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ARTICLE |

Peripheral Vascular Disorders.

William B. Bean, M.D.
AMA Arch Intern Med. 1957;100(2):342. doi:10.1001/archinte.1957.00260080168048.
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ABSTRACT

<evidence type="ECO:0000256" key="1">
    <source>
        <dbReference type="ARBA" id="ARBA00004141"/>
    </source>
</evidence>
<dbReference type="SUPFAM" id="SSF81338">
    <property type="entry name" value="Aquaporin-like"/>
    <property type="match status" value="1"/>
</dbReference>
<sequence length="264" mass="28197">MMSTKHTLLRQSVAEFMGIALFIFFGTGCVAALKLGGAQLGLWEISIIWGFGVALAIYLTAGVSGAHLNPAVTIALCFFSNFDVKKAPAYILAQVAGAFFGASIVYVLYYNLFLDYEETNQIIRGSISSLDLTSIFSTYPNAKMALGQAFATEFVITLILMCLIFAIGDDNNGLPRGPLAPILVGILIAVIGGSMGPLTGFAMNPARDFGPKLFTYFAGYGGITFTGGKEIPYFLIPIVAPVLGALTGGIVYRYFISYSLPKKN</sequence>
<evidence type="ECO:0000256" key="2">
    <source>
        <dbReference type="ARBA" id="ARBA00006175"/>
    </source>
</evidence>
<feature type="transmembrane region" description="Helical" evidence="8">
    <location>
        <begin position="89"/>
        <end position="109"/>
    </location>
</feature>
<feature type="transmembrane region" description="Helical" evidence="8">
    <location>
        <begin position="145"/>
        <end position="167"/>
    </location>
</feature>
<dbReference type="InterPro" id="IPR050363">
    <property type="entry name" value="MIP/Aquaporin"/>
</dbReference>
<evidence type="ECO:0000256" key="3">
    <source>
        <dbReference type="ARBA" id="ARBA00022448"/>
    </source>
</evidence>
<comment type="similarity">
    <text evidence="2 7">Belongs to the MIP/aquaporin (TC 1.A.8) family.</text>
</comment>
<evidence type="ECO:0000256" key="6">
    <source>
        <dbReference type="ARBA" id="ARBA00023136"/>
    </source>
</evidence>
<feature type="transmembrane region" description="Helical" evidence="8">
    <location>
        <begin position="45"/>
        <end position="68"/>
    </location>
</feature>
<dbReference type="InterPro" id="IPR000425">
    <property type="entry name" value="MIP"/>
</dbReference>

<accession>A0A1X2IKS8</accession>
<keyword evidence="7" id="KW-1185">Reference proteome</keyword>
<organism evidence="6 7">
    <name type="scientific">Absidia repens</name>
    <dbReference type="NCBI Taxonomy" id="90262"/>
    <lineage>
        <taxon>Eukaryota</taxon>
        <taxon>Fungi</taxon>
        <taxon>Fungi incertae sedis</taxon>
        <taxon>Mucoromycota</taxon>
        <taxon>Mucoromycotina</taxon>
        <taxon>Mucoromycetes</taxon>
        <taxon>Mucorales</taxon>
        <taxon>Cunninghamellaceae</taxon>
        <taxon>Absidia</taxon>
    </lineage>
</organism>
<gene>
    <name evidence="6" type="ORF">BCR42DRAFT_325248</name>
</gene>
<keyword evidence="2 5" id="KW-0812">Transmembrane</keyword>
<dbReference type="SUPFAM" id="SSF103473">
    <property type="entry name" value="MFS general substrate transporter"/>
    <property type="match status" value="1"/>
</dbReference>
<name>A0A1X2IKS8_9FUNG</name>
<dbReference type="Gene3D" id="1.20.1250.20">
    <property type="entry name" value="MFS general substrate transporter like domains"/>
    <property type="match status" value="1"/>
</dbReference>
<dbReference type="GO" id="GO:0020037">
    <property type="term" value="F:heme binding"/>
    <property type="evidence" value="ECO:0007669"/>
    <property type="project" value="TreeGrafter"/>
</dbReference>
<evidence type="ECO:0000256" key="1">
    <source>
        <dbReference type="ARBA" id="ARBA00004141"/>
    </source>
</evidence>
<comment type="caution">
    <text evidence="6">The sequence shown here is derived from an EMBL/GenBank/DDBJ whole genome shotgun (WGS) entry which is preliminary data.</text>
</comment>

Peripheral vascular disease, a theme long known to surgeons, has been expounded admirably in this country by a number of internists. The volume "Peripheral Vascular Disease," by Allen, Hines, and Barker, of the Mayo Clinic, now in its second and expanded edition, has become our standard book of reference. Therefore, I opened this book on "Peripheral Vascular Disorders," by several British authors, with the belief that the field was already so well covered that little could be added. I find, however, that this is a splendid volume. It is organized along the traditional lines of anatomy, physiology, clinical examination, and technical examinations, including radiology. This leads through pathological physiology to pathology and surgery, but does not neglect the accepted forms of medical management. The remainder of the book deals with individual diseases, which are described in detail, a description which is supported admirably by the profuse and excellent illustrations. In

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